A contemporary twist on Cinderella but without the heart or the soul (sole) of the better adaptations of the classic story
As you might expect from the title, this is yet another version of the age-old Cinderella story. Unfortunately, it’s not the cross between Metal Gear Solid and Cinderella that I was hoping for, with Cinders sneaking through enemy bases and taking out bad guys with a sprinkle of fairy dust and the heel of her shoe! Instead, it’s a gender-swapped take on the original fable which is set in the modern day.
The movie focuses on El (Chosen Jacobs), a stockroom boy at a shoe store who dreams of becoming a famous sneaker designer. His less than wicked stepfather doesn’t allow him the opportunity to fulfil his dreams, however, and neither do his bullying stepbrothers who do their best to make El’s life miserable while he is under their father’s employ.
El’s life takes a turn when he meets Kira, the daughter of sneaker tycoon Darius King. He doesn’t know who she is at first, as befits the classic story, but he later discovers her true identity when he enters the sneakers he has designed at Sneakercon where he hopes to impress the girl’s father.
As expected, it’s not long before things go wrong for the young man and he is forced to flee the popular event, leaving behind one of the sneakers he was wearing for Kira to find. Will she track down the young man who has not only wowed onlookers with his sports shoes but who has also won her heart? You already know the answer.
This isn’t the first time the story of Cinderella has been brought into the modern-day. Ella Enchanted was a fresh and funny take on the tale and stands as one of the better adaptations to hit our screens. A Cinderella Story and 2021’s Cinderella also brought contemporary versions of the fable to life although they were much less successful. The latter was particularly intolerable.
So, how does Sneakerella compare to the many versions that have come before? Well, it’s certainly not the worst adaptation but with very few scenes of magic in this musical telling that favours urban realism over enchanting fantasy, it rarely manages to charm the mind or the heart. The fact that it plays out exactly as you would expect, despite the updated setting, does the movie no favours either.
As a young man who wants to escape his dead-end life in Queens, New York, the character of El is certainly relatable. The movie has a commendable ‘believe in yourself’ message so it might prove inspirational to those who can put themselves in El’s shoes (or sneakers) and identify with his class struggles. For this reason, the movie does have something to offer.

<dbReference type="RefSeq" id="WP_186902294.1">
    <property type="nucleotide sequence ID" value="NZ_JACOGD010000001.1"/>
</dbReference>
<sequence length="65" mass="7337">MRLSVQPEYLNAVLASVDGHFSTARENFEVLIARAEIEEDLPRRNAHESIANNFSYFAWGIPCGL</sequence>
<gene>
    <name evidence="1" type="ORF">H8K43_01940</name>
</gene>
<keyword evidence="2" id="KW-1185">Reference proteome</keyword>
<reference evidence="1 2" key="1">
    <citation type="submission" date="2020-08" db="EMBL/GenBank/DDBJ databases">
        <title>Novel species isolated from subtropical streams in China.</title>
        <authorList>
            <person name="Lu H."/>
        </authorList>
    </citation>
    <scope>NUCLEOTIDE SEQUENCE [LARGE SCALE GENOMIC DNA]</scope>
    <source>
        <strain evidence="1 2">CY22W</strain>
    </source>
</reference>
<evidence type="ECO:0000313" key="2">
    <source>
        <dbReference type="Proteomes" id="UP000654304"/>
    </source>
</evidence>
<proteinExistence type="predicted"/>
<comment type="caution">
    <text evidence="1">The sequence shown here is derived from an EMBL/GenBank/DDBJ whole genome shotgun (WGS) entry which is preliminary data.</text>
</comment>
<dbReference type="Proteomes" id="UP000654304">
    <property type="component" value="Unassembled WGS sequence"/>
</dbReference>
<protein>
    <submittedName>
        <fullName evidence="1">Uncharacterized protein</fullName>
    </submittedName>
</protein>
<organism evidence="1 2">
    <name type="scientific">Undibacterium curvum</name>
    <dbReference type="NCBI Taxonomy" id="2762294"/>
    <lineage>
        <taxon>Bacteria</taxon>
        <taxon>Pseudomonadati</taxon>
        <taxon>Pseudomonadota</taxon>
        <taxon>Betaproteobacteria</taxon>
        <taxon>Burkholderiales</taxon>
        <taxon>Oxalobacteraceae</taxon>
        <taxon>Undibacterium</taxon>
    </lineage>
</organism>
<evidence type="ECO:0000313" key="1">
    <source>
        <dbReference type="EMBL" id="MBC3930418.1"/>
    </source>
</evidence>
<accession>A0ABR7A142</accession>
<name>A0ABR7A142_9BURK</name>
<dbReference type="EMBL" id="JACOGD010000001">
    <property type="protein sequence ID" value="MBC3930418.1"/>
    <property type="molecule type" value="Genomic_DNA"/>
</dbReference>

But as the story is bland and over-familiar, this doesn’t do much to rise above all the Cinderella movies that have come before. Of course, this might not be an issue for you if you’re looking for something as warm and comfortable as a battered old sneaker but if you’re after a snazzy new re-design, you may be disappointed.
Still, the musical numbers are okay, provided you have a tolerance for characters breaking into song and dance every 15 minutes or so. The diverse cast of actors is refreshing. And the performers manage to engage, despite the cliched characters whose shoes they fit into, with special mention to Chosen Jacobs, who you may remember as Mike Hanlon from 2017’s It.
If you’re as sneaker-obsessed as El, it might be that this movie has something more to offer you than those who aren’t. Barely a scene goes by without somebody making a comment about this popular type of footwear so you might get a kick from this if you have a vested interest in sneakers (or trainers, if you’re in the UK). But if you don’t have an interest in sneakers and if you can’t see what all the fuss is about when people parade the latest in foot fashion, you might be irritated by this modern twist on the story.
As the movie runs for almost two hours, there is another reason why it might test your patience. If you hate musicals, it will particularly grate, although you can eliminate these and the long-running time by fast-forwarding through any scenes when a character opens their mouth to sing.
Of course, if you’re part of the movie’s target audience, you may enjoy this movie more than I did. You might be won over by the feel-good spirit of the story and the energetic young cast. I’m fully aware that, as an adult, my view of the movie might not be shared by people under 12 who might be able to tolerate the over-familiar narrative and designer footwear plotlines. And that’s fine!
But if you’re a parent looking for something to watch with your kids during family movie night, this might not be for you. Ella Enchanted has a broader appeal for adults and kids and Disney’s 1950 animated movie is far more magical. I would recommend them over Sneakerella, a movie that isn’t awful but which doesn’t have the heart or the soul (sole) of the better adaptations that have come before it.
Read More: Sneakerella Ending Explained
Verdict - 5.5/10